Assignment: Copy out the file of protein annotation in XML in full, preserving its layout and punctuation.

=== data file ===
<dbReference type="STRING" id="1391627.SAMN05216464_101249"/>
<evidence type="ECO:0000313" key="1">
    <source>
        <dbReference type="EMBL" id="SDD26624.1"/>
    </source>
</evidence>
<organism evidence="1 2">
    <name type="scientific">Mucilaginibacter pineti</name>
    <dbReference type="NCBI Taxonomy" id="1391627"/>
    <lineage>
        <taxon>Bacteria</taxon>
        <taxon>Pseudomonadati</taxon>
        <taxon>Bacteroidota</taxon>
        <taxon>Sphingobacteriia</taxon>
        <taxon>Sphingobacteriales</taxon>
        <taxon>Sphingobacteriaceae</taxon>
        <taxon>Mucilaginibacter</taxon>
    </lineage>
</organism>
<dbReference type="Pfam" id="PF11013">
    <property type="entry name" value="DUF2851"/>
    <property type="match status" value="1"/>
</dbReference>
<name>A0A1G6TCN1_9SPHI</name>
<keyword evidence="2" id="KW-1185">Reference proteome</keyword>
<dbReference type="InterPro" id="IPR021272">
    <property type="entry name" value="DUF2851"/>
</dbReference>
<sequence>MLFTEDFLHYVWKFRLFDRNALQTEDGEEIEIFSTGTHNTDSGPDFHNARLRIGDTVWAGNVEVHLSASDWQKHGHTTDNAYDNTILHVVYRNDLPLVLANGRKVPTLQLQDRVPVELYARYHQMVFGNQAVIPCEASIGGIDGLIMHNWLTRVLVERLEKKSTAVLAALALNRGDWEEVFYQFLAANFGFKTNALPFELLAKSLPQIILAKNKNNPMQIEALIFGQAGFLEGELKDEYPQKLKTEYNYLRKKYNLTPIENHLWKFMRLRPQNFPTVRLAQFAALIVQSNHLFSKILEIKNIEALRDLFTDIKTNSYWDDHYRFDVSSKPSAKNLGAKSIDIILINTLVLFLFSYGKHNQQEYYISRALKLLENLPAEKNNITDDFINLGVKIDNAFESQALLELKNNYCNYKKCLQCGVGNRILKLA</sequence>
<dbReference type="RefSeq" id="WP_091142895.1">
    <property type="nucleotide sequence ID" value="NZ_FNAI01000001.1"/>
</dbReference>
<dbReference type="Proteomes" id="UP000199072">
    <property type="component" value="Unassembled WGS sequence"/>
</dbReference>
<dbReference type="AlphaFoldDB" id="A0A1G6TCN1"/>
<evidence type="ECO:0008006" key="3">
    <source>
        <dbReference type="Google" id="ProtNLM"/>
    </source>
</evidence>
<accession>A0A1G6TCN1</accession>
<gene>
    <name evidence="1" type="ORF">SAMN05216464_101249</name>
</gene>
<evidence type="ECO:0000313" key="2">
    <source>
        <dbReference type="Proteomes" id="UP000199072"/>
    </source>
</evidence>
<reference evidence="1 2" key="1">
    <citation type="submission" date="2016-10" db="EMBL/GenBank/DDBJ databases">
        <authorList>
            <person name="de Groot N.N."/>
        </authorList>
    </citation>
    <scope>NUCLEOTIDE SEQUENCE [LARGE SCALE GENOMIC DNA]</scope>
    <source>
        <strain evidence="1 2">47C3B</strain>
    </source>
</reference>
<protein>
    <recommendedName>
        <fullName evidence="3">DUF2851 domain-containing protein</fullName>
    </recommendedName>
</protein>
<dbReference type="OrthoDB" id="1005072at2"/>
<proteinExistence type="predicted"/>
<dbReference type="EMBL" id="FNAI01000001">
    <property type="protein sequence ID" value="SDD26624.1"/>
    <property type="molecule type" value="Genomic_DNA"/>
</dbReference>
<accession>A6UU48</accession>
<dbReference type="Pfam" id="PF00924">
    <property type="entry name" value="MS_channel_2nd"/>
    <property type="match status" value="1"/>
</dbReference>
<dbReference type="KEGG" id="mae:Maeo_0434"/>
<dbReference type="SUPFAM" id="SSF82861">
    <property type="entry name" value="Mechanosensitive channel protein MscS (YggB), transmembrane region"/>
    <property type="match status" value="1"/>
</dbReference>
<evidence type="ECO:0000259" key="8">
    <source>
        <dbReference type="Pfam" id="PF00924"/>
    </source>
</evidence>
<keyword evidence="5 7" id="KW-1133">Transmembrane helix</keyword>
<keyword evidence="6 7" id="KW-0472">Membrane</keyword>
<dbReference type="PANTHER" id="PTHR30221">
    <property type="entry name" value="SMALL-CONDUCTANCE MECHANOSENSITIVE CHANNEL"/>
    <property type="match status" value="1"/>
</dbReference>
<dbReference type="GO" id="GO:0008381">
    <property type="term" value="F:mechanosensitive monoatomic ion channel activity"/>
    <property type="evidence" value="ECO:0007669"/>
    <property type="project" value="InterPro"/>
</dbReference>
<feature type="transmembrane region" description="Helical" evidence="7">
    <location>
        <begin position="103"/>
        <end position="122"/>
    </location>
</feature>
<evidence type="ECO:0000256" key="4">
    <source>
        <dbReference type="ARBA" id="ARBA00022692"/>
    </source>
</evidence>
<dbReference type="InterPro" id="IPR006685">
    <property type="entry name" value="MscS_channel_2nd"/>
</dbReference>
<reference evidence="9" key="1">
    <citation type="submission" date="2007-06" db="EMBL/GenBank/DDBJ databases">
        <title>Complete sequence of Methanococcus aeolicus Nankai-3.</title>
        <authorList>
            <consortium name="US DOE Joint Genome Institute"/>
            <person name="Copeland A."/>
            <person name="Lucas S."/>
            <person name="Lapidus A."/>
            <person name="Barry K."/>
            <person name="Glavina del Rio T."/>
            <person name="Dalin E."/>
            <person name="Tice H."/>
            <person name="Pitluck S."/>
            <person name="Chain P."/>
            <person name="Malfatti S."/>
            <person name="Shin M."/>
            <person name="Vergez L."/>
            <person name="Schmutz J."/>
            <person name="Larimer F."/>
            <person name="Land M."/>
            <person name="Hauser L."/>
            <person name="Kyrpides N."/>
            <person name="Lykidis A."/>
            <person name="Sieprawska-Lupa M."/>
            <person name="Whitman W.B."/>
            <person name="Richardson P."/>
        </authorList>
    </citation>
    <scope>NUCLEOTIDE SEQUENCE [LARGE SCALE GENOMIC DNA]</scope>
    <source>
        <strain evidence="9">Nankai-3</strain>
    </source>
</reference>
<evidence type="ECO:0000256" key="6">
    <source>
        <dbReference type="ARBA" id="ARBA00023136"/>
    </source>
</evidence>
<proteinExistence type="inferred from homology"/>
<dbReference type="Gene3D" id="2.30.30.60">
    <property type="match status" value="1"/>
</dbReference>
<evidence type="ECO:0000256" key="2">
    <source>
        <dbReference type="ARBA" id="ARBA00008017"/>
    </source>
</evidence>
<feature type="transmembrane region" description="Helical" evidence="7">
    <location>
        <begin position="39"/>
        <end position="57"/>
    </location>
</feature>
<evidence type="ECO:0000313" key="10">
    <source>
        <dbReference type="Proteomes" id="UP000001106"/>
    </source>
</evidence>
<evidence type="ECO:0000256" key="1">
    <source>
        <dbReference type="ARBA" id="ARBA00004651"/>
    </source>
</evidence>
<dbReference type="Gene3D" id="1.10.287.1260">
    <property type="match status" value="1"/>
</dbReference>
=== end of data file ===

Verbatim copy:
<dbReference type="STRING" id="1391627.SAMN05216464_101249"/>
<evidence type="ECO:0000313" key="1">
    <source>
        <dbReference type="EMBL" id="SDD26624.1"/>
    </source>
</evidence>
<organism evidence="1 2">
    <name type="scientific">Mucilaginibacter pineti</name>
    <dbReference type="NCBI Taxonomy" id="1391627"/>
    <lineage>
        <taxon>Bacteria</taxon>
        <taxon>Pseudomonadati</taxon>
        <taxon>Bacteroidota</taxon>
        <taxon>Sphingobacteriia</taxon>
        <taxon>Sphingobacteriales</taxon>
        <taxon>Sphingobacteriaceae</taxon>
        <taxon>Mucilaginibacter</taxon>
    </lineage>
</organism>
<dbReference type="Pfam" id="PF11013">
    <property type="entry name" value="DUF2851"/>
    <property type="match status" value="1"/>
</dbReference>
<name>A0A1G6TCN1_9SPHI</name>
<keyword evidence="2" id="KW-1185">Reference proteome</keyword>
<dbReference type="InterPro" id="IPR021272">
    <property type="entry name" value="DUF2851"/>
</dbReference>
<sequence>MLFTEDFLHYVWKFRLFDRNALQTEDGEEIEIFSTGTHNTDSGPDFHNARLRIGDTVWAGNVEVHLSASDWQKHGHTTDNAYDNTILHVVYRNDLPLVLANGRKVPTLQLQDRVPVELYARYHQMVFGNQAVIPCEASIGGIDGLIMHNWLTRVLVERLEKKSTAVLAALALNRGDWEEVFYQFLAANFGFKTNALPFELLAKSLPQIILAKNKNNPMQIEALIFGQAGFLEGELKDEYPQKLKTEYNYLRKKYNLTPIENHLWKFMRLRPQNFPTVRLAQFAALIVQSNHLFSKILEIKNIEALRDLFTDIKTNSYWDDHYRFDVSSKPSAKNLGAKSIDIILINTLVLFLFSYGKHNQQEYYISRALKLLENLPAEKNNITDDFINLGVKIDNAFESQALLELKNNYCNYKKCLQCGVGNRILKLA</sequence>
<dbReference type="RefSeq" id="WP_091142895.1">
    <property type="nucleotide sequence ID" value="NZ_FNAI01000001.1"/>
</dbReference>
<dbReference type="Proteomes" id="UP000199072">
    <property type="component" value="Unassembled WGS sequence"/>
</dbReference>
<dbReference type="AlphaFoldDB" id="A0A1G6TCN1"/>
<evidence type="ECO:0008006" key="3">
    <source>
        <dbReference type="Google" id="ProtNLM"/>
    </source>
</evidence>
<accession>A0A1G6TCN1</accession>
<gene>
    <name evidence="1" type="ORF">SAMN05216464_101249</name>
</gene>
<evidence type="ECO:0000313" key="2">
    <source>
        <dbReference type="Proteomes" id="UP000199072"/>
    </source>
</evidence>
<reference evidence="1 2" key="1">
    <citation type="submission" date="2016-10" db="EMBL/GenBank/DDBJ databases">
        <authorList>
            <person name="de Groot N.N."/>
        </authorList>
    </citation>
    <scope>NUCLEOTIDE SEQUENCE [LARGE SCALE GENOMIC DNA]</scope>
    <source>
        <strain evidence="1 2">47C3B</strain>
    </source>
</reference>
<protein>
    <recommendedName>
        <fullName evidence="3">DUF2851 domain-containing protein</fullName>
    </recommendedName>
</protein>
<dbReference type="OrthoDB" id="1005072at2"/>
<proteinExistence type="predicted"/>
<dbReference type="EMBL" id="FNAI01000001">
    <property type="protein sequence ID" value="SDD26624.1"/>
    <property type="molecule type" value="Genomic_DNA"/>
</dbReference>
<accession>A6UU48</accession>
<dbReference type="Pfam" id="PF00924">
    <property type="entry name" value="MS_channel_2nd"/>
    <property type="match status" value="1"/>
</dbReference>
<dbReference type="KEGG" id="mae:Maeo_0434"/>
<dbReference type="SUPFAM" id="SSF82861">
    <property type="entry name" value="Mechanosensitive channel protein MscS (YggB), transmembrane region"/>
    <property type="match status" value="1"/>
</dbReference>
<evidence type="ECO:0000259" key="8">
    <source>
        <dbReference type="Pfam" id="PF00924"/>
    </source>
</evidence>
<keyword evidence="5 7" id="KW-1133">Transmembrane helix</keyword>
<keyword evidence="6 7" id="KW-0472">Membrane</keyword>
<dbReference type="PANTHER" id="PTHR30221">
    <property type="entry name" value="SMALL-CONDUCTANCE MECHANOSENSITIVE CHANNEL"/>
    <property type="match status" value="1"/>
</dbReference>
<dbReference type="GO" id="GO:0008381">
    <property type="term" value="F:mechanosensitive monoatomic ion channel activity"/>
    <property type="evidence" value="ECO:0007669"/>
    <property type="project" value="InterPro"/>
</dbReference>
<feature type="transmembrane region" description="Helical" evidence="7">
    <location>
        <begin position="103"/>
        <end position="122"/>
    </location>
</feature>
<evidence type="ECO:0000256" key="4">
    <source>
        <dbReference type="ARBA" id="ARBA00022692"/>
    </source>
</evidence>
<dbReference type="InterPro" id="IPR006685">
    <property type="entry name" value="MscS_channel_2nd"/>
</dbReference>
<reference evidence="9" key="1">
    <citation type="submission" date="2007-06" db="EMBL/GenBank/DDBJ databases">
        <title>Complete sequence of Methanococcus aeolicus Nankai-3.</title>
        <authorList>
            <consortium name="US DOE Joint Genome Institute"/>
            <person name="Copeland A."/>
            <person name="Lucas S."/>
            <person name="Lapidus A."/>
            <person name="Barry K."/>
            <person name="Glavina del Rio T."/>
            <person name="Dalin E."/>
            <person name="Tice H."/>
            <person name="Pitluck S."/>
            <person name="Chain P."/>
            <person name="Malfatti S."/>
            <person name="Shin M."/>
            <person name="Vergez L."/>
            <person name="Schmutz J."/>
            <person name="Larimer F."/>
            <person name="Land M."/>
            <person name="Hauser L."/>
            <person name="Kyrpides N."/>
            <person name="Lykidis A."/>
            <person name="Sieprawska-Lupa M."/>
            <person name="Whitman W.B."/>
            <person name="Richardson P."/>
        </authorList>
    </citation>
    <scope>NUCLEOTIDE SEQUENCE [LARGE SCALE GENOMIC DNA]</scope>
    <source>
        <strain evidence="9">Nankai-3</strain>
    </source>
</reference>
<evidence type="ECO:0000256" key="6">
    <source>
        <dbReference type="ARBA" id="ARBA00023136"/>
    </source>
</evidence>
<proteinExistence type="inferred from homology"/>
<dbReference type="Gene3D" id="2.30.30.60">
    <property type="match status" value="1"/>
</dbReference>
<evidence type="ECO:0000256" key="2">
    <source>
        <dbReference type="ARBA" id="ARBA00008017"/>
    </source>
</evidence>
<feature type="transmembrane region" description="Helical" evidence="7">
    <location>
        <begin position="39"/>
        <end position="57"/>
    </location>
</feature>
<evidence type="ECO:0000313" key="10">
    <source>
        <dbReference type="Proteomes" id="UP000001106"/>
    </source>
</evidence>
<evidence type="ECO:0000256" key="1">
    <source>
        <dbReference type="ARBA" id="ARBA00004651"/>
    </source>
</evidence>
<dbReference type="Gene3D" id="1.10.287.1260">
    <property type="match status" value="1"/>
</dbReference>